6. First Aid Kit: Look, when you’re out in nature, anything can happen. You’ll want to be ready for the minor cuts and scrapes that can happen when walking in the wild with the basics, like bandages and antiseptic solution to avoid infection at the site of injury. Medical tape can be used in case of a sprained ankle, securing a splint, and covering a wound. You could also pack one of those first aid blankets; they are pretty compact but will keep you warm in an emergency or if you get stuck somewhere. Some type of emergency flair or light would be a good idea too, in case you need help when it’s dark. Don’t forget to carry personal medications like inhalers, painkillers and an epi pen. Not to beat a dead horse, but, consult your doctor before taking on a hike; especially if you’ve got any medical conditions or allergies.
7. Map/Compass/GPS: GPS is a technological tool you can use while hiking to know where you are, but it’s not a reliable source because you’ll run into a lot of spotty areas with no signal and could have a battery die too. That’s why you want to have a map and compass with you. It’s old school, but it’s more reliable for knowing where you’re at and where you’re going. That said, be sure to get a lay of the land before you head out on a long hike. It’s just not smart to start hiking with zero reference point as to the landscape you’re dealing with.
8. Firestarters: Even if you’re not planning an overnight hike, it’s not a bad idea to have at least one firestarter on hand; just in case you get stuck somewhere unexpectedly. This way, you can keep warm and avoid becoming hypothermic. It can also be used as sending a signal for help.
9. Insect Repellent: Bugs and critters are just a part of being outdoors, but bug bites can be serious in certain regions. Ticks and mosquitos can both carry disease, so it’s best to try and avoid them altogether with really good repellent.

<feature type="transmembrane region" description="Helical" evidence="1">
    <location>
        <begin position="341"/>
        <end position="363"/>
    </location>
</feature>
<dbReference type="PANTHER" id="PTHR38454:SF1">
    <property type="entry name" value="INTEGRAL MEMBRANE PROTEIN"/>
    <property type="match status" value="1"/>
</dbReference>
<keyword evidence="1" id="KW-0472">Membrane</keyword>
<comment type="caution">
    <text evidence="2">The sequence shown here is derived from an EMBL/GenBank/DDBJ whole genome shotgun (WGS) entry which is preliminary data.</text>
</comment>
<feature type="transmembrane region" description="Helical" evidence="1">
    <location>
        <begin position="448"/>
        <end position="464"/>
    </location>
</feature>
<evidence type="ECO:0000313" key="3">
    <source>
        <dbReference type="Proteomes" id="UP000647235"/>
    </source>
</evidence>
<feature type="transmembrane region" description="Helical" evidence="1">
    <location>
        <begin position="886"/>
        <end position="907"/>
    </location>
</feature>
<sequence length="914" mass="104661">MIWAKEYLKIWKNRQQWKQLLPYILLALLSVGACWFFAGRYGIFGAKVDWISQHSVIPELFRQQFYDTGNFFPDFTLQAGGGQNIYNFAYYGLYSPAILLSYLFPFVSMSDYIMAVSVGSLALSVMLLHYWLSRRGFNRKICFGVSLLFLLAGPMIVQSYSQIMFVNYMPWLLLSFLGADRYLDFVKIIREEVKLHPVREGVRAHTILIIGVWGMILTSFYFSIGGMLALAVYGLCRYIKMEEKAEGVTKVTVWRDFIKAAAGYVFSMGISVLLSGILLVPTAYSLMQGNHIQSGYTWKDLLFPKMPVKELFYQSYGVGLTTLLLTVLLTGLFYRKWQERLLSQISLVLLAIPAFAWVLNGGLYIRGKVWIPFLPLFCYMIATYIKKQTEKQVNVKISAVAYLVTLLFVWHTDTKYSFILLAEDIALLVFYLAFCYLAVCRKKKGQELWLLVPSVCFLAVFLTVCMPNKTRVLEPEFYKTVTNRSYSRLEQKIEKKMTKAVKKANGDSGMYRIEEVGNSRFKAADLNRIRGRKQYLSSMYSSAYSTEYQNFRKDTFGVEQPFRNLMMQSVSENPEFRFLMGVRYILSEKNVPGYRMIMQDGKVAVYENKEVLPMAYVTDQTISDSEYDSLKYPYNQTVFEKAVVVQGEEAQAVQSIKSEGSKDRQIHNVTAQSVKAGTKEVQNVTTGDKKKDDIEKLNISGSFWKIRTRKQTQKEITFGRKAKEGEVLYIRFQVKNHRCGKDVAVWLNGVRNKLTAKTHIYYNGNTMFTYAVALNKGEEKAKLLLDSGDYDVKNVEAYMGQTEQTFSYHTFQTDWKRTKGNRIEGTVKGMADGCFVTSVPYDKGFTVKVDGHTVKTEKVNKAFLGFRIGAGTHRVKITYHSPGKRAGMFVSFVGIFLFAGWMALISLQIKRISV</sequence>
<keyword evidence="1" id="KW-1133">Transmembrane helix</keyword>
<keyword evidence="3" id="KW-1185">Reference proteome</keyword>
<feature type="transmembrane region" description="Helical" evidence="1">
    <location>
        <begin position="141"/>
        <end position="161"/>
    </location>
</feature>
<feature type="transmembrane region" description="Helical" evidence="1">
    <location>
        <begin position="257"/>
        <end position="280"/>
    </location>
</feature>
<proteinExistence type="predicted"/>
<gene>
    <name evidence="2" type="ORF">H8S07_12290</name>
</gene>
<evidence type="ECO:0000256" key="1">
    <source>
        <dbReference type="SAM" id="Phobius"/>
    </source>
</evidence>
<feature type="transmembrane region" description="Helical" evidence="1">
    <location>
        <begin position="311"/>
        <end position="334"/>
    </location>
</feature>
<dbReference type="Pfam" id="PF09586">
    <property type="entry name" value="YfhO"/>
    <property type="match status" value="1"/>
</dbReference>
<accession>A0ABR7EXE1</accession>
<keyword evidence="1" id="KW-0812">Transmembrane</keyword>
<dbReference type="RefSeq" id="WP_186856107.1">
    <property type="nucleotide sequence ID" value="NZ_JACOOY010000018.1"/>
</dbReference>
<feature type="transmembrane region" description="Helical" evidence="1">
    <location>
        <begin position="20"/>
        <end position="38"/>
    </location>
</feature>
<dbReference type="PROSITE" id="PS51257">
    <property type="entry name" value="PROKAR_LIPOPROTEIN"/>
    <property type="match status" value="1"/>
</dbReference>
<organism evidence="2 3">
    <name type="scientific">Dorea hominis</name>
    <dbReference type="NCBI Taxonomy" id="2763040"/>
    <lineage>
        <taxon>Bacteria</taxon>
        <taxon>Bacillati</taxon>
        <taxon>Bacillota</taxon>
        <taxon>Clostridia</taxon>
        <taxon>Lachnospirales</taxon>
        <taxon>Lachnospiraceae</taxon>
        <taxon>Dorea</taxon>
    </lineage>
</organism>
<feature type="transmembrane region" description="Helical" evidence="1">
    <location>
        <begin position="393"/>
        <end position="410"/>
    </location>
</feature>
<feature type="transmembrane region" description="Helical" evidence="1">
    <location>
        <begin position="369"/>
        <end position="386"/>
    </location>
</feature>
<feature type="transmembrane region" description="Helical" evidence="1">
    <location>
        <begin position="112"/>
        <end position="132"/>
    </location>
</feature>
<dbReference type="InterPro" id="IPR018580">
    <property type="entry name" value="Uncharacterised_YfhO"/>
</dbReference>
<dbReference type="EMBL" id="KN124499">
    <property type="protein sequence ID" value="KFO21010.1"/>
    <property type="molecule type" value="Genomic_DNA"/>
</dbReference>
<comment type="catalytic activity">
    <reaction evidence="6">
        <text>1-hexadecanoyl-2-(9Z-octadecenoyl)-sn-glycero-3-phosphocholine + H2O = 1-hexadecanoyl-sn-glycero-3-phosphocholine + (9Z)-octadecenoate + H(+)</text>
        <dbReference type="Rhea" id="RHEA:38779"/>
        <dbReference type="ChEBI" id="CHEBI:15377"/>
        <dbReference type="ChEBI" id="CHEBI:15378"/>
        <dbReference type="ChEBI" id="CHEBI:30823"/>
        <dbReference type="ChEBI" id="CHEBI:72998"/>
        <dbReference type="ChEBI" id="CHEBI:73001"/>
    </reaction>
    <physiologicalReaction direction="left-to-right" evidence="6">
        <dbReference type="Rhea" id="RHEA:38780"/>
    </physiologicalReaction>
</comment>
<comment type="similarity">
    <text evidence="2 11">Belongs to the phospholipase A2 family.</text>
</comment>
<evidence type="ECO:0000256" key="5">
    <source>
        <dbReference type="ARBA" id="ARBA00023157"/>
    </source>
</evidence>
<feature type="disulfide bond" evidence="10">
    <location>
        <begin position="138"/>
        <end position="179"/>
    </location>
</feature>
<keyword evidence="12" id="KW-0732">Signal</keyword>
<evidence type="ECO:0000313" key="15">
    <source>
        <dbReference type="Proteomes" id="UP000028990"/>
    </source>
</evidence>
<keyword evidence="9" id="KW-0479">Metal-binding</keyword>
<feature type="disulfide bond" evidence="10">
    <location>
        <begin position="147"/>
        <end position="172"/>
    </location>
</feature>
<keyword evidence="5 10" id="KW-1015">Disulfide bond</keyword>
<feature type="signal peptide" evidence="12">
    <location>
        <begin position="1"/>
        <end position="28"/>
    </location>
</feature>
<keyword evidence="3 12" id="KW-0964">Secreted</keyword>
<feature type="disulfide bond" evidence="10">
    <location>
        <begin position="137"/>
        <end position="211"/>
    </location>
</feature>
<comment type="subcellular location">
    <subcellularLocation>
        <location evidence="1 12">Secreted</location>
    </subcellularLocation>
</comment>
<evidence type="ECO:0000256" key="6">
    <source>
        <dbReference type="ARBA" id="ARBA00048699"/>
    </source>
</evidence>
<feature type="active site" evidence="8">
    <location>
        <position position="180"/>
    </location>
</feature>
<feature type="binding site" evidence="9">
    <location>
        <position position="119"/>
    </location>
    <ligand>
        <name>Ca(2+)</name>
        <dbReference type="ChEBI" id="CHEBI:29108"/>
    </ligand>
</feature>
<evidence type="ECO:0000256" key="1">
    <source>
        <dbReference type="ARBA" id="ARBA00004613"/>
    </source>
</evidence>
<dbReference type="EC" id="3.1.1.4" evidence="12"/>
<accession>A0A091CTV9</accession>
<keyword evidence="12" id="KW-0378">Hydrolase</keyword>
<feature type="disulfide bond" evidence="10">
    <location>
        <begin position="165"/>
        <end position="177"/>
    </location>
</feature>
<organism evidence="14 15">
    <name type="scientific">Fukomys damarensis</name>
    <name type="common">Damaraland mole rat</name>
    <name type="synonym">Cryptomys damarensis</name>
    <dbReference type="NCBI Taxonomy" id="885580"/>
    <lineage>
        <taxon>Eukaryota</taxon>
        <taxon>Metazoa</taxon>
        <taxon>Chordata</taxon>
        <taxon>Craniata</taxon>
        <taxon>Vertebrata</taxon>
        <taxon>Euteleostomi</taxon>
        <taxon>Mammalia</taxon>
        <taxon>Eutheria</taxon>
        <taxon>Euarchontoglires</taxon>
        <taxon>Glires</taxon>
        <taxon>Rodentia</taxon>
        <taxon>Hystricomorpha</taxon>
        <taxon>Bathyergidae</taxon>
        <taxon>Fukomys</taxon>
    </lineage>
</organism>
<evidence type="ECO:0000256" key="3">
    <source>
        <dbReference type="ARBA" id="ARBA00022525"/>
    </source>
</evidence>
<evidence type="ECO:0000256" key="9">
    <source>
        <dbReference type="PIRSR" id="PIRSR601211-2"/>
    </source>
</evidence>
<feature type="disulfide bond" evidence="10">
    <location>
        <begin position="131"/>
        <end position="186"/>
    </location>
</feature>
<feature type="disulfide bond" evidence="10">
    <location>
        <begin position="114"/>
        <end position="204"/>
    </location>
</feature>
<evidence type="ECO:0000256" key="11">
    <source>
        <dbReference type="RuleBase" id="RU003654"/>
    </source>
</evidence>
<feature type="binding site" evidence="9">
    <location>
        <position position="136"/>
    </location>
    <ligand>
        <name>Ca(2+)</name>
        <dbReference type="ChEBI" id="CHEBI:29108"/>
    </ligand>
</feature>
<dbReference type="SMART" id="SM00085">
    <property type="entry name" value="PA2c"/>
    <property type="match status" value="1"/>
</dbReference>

10. Spare Socks: Whether your socks get wet from sweat, rain or snow, having dry socks is an absolute must. You won’t regret carrying an extra pair of socks if you find yourself with soggy ones. After all, you’ll be in them throughout the entire excursion.
11. Hand Sanitizer: If you don’t want to get an infection while hiking, you need to use hand sanitizer before having your meal or snacks to kill off any bacteria you picked up along the way.
12. Light Backpack: The most important of all is the backpack. Make sure it is comfortable to wear, light in weight and the correct size for your body. If you’re buying a backpack for the first time, do a trial run with it first to make sure it’s a good choice. Pack it up just as you would for your longer hike, put it on and then go for a 1-2 mile walk with it in your local neighborhood. That’s the best way to tell if it will work for you on a longer trek.
Here is a quick checklist of other essentials varying according to the type of hiking and number of days:
- Hiking poles
- Bag for trash
- Field guide
- Wet wipes
- Notebook and pen
- Pair of walkie-talkies
- Post-hike snacks and clothes
- Portable charger
- Extra food
I have laid out the essentials you may need while hiking. Don’t over pack for your hike. Consider the terrain, the weather, the length of time you’ll be out and so forth to make a common sense decision about what to bring and what is excess. So now this is the right time to gear up for shoestring adventure. You may be out of your comfort zone for a while but don’t forget to make sure that this experience worth the effort.